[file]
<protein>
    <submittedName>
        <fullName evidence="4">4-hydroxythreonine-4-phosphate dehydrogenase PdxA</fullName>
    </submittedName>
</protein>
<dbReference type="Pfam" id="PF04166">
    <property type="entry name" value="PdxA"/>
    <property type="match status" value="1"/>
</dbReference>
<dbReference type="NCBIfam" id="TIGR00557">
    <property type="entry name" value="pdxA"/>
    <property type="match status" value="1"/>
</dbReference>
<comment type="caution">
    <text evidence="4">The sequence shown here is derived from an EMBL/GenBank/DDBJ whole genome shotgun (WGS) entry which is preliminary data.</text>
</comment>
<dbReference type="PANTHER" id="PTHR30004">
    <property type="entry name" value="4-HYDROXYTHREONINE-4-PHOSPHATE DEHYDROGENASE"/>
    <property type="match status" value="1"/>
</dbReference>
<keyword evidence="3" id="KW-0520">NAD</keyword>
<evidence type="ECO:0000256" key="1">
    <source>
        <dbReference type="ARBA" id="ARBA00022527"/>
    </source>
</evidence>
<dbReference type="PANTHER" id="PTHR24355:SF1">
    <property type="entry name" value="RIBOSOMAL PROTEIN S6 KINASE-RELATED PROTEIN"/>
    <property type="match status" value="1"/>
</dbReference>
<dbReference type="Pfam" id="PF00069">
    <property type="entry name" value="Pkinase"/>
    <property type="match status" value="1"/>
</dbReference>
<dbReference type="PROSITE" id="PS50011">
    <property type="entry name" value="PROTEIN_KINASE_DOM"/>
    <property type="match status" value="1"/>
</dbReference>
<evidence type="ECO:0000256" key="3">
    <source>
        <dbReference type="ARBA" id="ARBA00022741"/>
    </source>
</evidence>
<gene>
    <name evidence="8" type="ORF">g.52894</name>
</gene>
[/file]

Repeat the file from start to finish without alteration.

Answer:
<protein>
    <submittedName>
        <fullName evidence="4">4-hydroxythreonine-4-phosphate dehydrogenase PdxA</fullName>
    </submittedName>
</protein>
<dbReference type="Pfam" id="PF04166">
    <property type="entry name" value="PdxA"/>
    <property type="match status" value="1"/>
</dbReference>
<dbReference type="NCBIfam" id="TIGR00557">
    <property type="entry name" value="pdxA"/>
    <property type="match status" value="1"/>
</dbReference>
<comment type="caution">
    <text evidence="4">The sequence shown here is derived from an EMBL/GenBank/DDBJ whole genome shotgun (WGS) entry which is preliminary data.</text>
</comment>
<dbReference type="PANTHER" id="PTHR30004">
    <property type="entry name" value="4-HYDROXYTHREONINE-4-PHOSPHATE DEHYDROGENASE"/>
    <property type="match status" value="1"/>
</dbReference>
<keyword evidence="3" id="KW-0520">NAD</keyword>
<evidence type="ECO:0000256" key="1">
    <source>
        <dbReference type="ARBA" id="ARBA00022527"/>
    </source>
</evidence>
<dbReference type="PANTHER" id="PTHR24355:SF1">
    <property type="entry name" value="RIBOSOMAL PROTEIN S6 KINASE-RELATED PROTEIN"/>
    <property type="match status" value="1"/>
</dbReference>
<dbReference type="Pfam" id="PF00069">
    <property type="entry name" value="Pkinase"/>
    <property type="match status" value="1"/>
</dbReference>
<dbReference type="PROSITE" id="PS50011">
    <property type="entry name" value="PROTEIN_KINASE_DOM"/>
    <property type="match status" value="1"/>
</dbReference>
<evidence type="ECO:0000256" key="3">
    <source>
        <dbReference type="ARBA" id="ARBA00022741"/>
    </source>
</evidence>
<gene>
    <name evidence="8" type="ORF">g.52894</name>
</gene>